When you withdraw money from an RRSP, then you must pay income taxes. The benefit is that when you are retired, your income will probably be lower than when you are working and there are some benefits for seniors like pension splitting and tax credits.

There are 2 special programs that allow you to avoid taxes on RRSP withdrawals. These are the Home Buyers’ Plan for people buying their first home in Canada which allows them to withdraw up to $35,000 tax-free and there’s the Lifelong Learning Plan which allows people to withdraw up to $20,000 tax free to pay for an education program. These are great uses for an RRSP, but you have to repay or re-contribute the money you withdraw for these programs over a period of time.

Importantly, you must be working in Canada and your contribution room is based on your Notice of Assessment from the previous year. Because of this, most newcomers will have to wait until after completing their first income tax return to benefit from an RRSP.

Many companies provide their employees with RRSP benefits and will contribute to their accounts.

More Information About the Registered Retirement Savings Plan >

Registered Education Savings Plans (RESP)

This is an amazing program that helps parents and others pay for their children’s post-secondary education like university, college or trade school. And before you ask, no the school doesn’t need to be in Canada, as long as it’s on the list of designated institutions on the Government of Canada website. Anyone can open an account for a beneficiary (the person who will use the money for their education).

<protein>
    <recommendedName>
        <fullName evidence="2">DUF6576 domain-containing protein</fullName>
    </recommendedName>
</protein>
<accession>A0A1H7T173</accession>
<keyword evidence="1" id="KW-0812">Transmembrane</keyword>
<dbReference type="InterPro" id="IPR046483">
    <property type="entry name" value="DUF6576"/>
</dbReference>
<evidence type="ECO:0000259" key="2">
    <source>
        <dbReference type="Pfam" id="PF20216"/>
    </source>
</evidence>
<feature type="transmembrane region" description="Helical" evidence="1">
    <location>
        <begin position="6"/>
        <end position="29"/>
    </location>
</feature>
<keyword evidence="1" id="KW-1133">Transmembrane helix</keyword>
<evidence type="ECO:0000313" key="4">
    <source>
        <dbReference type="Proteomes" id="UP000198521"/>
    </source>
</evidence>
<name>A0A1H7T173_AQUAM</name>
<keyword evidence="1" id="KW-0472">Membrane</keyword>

There are several key benefits of this account. First, the investments can grow tax-free while they are held in the account, similar to a TFSA or RRSP. Secondly, the government of Canada will pay a Canada Education Savings Grant to match contributions as long as the beneficiary is 17 or younger. The basic amount for everyone is 20% of contributions up to $500 per year per child (20% of $2500 is $500. Depending on the beneficiary’s family income, the government may pay an additional amount of up to $100 per year. So that’s up to $600 per year of free money.

But that’s not all. If the beneficiary’s family is “low-income”, the government will pay the Canada Learning Bond which is $500 in the first year of opening the account plus $100 per year after that, as long as the family qualifies.

 

There are a few rules to mention. There is a lifetime contribution limit of $50,000 per child. Generally, you can carry forward contribution room from previous years. For an older child to benefit, accounts must be opened by the time the child is 15. You can also open an individual or family plan. The CESG is limited to $7,200 per child.